The best looking, best sounding horror film you’ve never seen.
|Image: Nouveaux Pictures|
Mysterious goings on at a German dance academy, gruesome murders, plenty of suspicious types lurking around and an innocent abroad straight out of a fairytale: these are the simple foundations of Dario Argento’s 1977 film Suspiria. While in themselves they may not sound impressive, the transition of story to screen is treated in such a manner as to create a classic, even from the simplest of plots.
Suspiria represents something of a turning point in horror cinema, and indeed in cinema more generally, both a final hurrah and a glorious renaissance. Suspiria was the final film made in Technicolor, and thus can be seen in part as a farewell to the Golden Age of Hollywood. It would be hard to think of a more appropriate send-off to Technicolor: Suspiria’s Snow White-inspired colour scheme is one of the most beautiful cinematic palettes ever committed to celluloid, with dazzling visual displays of intense red and unsettling green and blue. The architecture of the film is visually stunning, with art deco interiors and artfully lit outdoor spaces concealing terror in every shadow. Indeed, part of Argento’s great triumph with the film is in making the ordinary uncanny, with automatic doors slashing open to reveal a rainstorm carrying portents of the horror to follow, and light reflected from a knife becoming dangerous and magical.
The tribute to the Golden Age of Hollywood extends to the casting. An unusually female-centric film, two of the leads are played by women who have made an indelible mark on cinematic history. The disturbingly abrasive Miss Tanner is played with bulldog ferocity and cold German pragmatism by Alida Valli, who is best known for portraying Anna Schmidt in The Third Man, although she also had a dazzling career which included work with Hitchcock and Antonioni. The more maternal, albeit somewhat glacial, character of Madame Blanc, headmistress of the school, is played by Joan Bennett. Bennett’s film roles are perhaps less well known than her interesting private life, but she made her mark in several noir films by Fritz Lang, as the wife of Spencer Tracy’s Father of the Bride(returning with him for the sequel) and finally on television as the matriarch of the Collins family in the daytime supernatural soap Dark Shadows. However, the cast also includes actors whose careers were only just beginning. The trans-continental players include Udo Kier, who appears to explain the plot. Kier is now best known for playing the creepy German guy in many, many horror films (Blade,Modern Vampires, Suspiria sequel Mother of Tears). The central protagonist, wide-eyed ingénue Suzy Banyon, is played by Jessica Harper, who had an eclectic acting career which included work with Brian De Palma, Jim Sharman (replacing Susan Sarandon as Janet in the sequel to The Rocky Horror Picture Show) and Steven Spielberg, before becoming a very successful children’s author.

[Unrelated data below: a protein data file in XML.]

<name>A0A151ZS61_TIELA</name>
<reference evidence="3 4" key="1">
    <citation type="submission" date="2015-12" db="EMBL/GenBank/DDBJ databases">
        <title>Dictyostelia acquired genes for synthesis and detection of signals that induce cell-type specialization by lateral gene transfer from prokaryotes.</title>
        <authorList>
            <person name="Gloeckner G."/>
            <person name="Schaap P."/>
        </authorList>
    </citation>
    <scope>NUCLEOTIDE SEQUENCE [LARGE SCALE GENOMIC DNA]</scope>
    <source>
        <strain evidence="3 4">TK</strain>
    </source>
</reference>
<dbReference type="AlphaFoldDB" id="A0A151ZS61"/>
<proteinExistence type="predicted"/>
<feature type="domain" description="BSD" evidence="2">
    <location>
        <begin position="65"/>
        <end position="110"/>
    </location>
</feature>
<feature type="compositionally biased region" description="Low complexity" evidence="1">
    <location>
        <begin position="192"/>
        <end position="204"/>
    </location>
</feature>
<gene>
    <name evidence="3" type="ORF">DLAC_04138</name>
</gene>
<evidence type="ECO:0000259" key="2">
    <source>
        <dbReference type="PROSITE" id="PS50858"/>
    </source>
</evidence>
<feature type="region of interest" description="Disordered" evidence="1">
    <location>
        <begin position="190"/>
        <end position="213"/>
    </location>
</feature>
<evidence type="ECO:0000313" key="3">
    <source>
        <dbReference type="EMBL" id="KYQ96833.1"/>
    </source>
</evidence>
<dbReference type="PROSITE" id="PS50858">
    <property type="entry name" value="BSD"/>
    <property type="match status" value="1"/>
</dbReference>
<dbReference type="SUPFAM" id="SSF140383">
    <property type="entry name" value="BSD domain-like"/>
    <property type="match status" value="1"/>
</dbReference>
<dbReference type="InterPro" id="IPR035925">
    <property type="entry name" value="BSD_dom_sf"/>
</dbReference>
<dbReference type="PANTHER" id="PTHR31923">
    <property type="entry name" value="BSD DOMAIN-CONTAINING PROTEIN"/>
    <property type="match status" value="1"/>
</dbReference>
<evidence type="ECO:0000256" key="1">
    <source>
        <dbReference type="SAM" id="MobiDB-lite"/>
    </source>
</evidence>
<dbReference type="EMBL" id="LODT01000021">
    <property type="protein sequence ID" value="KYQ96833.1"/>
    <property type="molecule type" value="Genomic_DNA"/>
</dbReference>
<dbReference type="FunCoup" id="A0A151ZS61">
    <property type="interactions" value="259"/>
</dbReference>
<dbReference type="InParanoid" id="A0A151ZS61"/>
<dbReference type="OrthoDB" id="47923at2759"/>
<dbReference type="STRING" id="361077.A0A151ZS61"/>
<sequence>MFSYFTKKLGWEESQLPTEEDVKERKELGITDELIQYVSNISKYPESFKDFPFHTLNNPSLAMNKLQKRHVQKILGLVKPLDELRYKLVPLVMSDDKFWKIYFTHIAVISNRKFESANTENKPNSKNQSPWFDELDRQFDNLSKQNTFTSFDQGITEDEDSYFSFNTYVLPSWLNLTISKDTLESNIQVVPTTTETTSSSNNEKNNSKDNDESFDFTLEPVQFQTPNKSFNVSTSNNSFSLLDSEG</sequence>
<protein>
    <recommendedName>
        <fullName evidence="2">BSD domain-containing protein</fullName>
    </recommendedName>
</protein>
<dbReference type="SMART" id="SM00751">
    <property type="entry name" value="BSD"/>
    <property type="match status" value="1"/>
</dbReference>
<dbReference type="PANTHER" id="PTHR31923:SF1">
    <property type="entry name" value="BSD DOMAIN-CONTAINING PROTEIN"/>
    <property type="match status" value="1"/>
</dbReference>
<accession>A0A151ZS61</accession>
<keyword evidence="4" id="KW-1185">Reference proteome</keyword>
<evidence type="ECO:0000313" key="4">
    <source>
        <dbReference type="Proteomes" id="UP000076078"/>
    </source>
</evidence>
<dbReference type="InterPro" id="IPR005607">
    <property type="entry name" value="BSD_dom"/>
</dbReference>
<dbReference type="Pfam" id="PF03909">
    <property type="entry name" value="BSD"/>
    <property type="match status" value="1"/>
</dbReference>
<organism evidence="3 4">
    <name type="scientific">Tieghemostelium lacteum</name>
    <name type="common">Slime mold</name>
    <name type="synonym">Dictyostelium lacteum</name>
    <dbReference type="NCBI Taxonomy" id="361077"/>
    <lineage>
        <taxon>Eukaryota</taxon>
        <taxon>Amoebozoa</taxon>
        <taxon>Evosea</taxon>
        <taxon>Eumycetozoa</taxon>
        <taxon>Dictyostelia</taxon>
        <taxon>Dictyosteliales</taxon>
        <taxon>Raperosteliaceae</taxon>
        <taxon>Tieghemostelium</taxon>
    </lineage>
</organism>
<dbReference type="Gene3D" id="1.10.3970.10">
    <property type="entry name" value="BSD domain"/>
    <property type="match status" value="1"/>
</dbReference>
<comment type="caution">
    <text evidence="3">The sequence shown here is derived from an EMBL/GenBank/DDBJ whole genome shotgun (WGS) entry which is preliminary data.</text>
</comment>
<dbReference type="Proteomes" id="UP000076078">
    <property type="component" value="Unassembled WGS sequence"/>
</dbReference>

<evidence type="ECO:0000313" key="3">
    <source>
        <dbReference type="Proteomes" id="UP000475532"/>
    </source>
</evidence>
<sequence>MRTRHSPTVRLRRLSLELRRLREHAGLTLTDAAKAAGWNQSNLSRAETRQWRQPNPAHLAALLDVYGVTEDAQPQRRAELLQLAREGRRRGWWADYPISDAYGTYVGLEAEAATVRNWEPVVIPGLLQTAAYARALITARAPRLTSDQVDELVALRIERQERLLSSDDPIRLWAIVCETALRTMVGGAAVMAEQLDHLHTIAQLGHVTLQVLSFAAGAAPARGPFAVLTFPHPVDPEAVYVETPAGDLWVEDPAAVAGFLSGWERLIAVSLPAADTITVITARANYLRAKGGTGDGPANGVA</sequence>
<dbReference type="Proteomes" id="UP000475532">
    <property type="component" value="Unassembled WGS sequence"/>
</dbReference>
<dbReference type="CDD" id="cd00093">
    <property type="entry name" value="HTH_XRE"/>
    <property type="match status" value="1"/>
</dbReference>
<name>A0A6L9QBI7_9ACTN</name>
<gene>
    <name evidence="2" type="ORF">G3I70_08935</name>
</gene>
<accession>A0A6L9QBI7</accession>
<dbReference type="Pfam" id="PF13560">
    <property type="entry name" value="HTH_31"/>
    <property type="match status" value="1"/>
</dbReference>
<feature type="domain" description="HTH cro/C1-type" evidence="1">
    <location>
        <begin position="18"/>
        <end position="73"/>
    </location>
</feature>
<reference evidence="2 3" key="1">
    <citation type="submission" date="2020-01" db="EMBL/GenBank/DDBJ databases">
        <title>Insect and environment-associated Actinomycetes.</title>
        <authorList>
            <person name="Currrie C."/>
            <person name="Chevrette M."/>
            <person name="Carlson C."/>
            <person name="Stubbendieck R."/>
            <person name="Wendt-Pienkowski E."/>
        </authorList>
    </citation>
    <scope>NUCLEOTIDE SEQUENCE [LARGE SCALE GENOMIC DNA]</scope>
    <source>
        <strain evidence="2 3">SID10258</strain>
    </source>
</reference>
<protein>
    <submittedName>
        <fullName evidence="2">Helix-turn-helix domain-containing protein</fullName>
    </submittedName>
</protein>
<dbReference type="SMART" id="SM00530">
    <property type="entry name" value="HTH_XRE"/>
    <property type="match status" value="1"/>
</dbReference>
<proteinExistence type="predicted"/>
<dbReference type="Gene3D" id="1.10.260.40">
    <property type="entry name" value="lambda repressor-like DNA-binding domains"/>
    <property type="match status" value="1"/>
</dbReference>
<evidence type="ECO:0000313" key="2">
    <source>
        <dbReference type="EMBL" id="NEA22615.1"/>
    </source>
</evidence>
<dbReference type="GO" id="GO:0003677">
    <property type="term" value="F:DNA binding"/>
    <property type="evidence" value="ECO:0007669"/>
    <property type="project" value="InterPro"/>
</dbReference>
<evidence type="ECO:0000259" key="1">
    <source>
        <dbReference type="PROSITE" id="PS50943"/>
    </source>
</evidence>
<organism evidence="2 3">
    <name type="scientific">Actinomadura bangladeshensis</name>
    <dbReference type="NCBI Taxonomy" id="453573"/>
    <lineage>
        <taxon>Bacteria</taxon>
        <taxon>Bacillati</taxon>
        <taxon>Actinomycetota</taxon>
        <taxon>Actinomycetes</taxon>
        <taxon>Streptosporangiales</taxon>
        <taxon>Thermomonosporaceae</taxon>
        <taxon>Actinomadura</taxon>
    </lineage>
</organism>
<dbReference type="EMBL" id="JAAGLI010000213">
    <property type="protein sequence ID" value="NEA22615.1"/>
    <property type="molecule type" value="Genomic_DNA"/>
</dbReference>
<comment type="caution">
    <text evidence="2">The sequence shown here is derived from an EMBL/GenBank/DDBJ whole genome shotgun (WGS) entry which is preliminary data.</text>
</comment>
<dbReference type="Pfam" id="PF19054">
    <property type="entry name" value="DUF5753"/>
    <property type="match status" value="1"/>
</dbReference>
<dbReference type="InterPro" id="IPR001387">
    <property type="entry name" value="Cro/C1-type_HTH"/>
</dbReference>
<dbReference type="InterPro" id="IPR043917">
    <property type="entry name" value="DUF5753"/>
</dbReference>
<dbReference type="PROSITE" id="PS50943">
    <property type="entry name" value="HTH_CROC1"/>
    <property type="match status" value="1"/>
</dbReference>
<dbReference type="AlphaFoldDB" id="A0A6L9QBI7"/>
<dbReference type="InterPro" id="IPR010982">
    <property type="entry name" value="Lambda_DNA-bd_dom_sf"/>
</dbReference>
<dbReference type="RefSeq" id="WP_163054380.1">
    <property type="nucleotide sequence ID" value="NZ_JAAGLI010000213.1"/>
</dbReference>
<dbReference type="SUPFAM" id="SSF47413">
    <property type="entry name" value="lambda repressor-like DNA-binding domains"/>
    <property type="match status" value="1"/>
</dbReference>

It would be wrong to discuss Suspiria without mention of its soundtrack, as it is just as important as the colour scheme and acting in establishing the singularly peculiar and brilliant register of the film. Italian prog-rockers Goblin had previously collaborated with Argento on his giallo classic Profondo Rosso, and their work here is a step up even from the excellent score they provided there. It really has to be heard to be understood, but from the first clashing cymbals and pounding drums of the title track the score is flawlessly married to the images, elevating the film to a sublime mood in which the viewer is constantly at the mercy of the narrative.
It is rare for horror films to be described as beautiful, but in every way Suspiria is a thing of beauty. The direction, the sets, the music, the lighting…even the title font is a visual delight. While the characters are drawn in fairly broad strokes, this never detracts from the film, and indeed fits it better than deeper psychoanalysis might have – after all, we do not ask for depth from characters in a fairytale. Evil is evil, good is good, and we have our investment in either camp.
Quite simply one of the greatest horror films ever made, and a dazzlingly unique cinematic achievement, Suspiria deserves to be cherished as a masterpiece.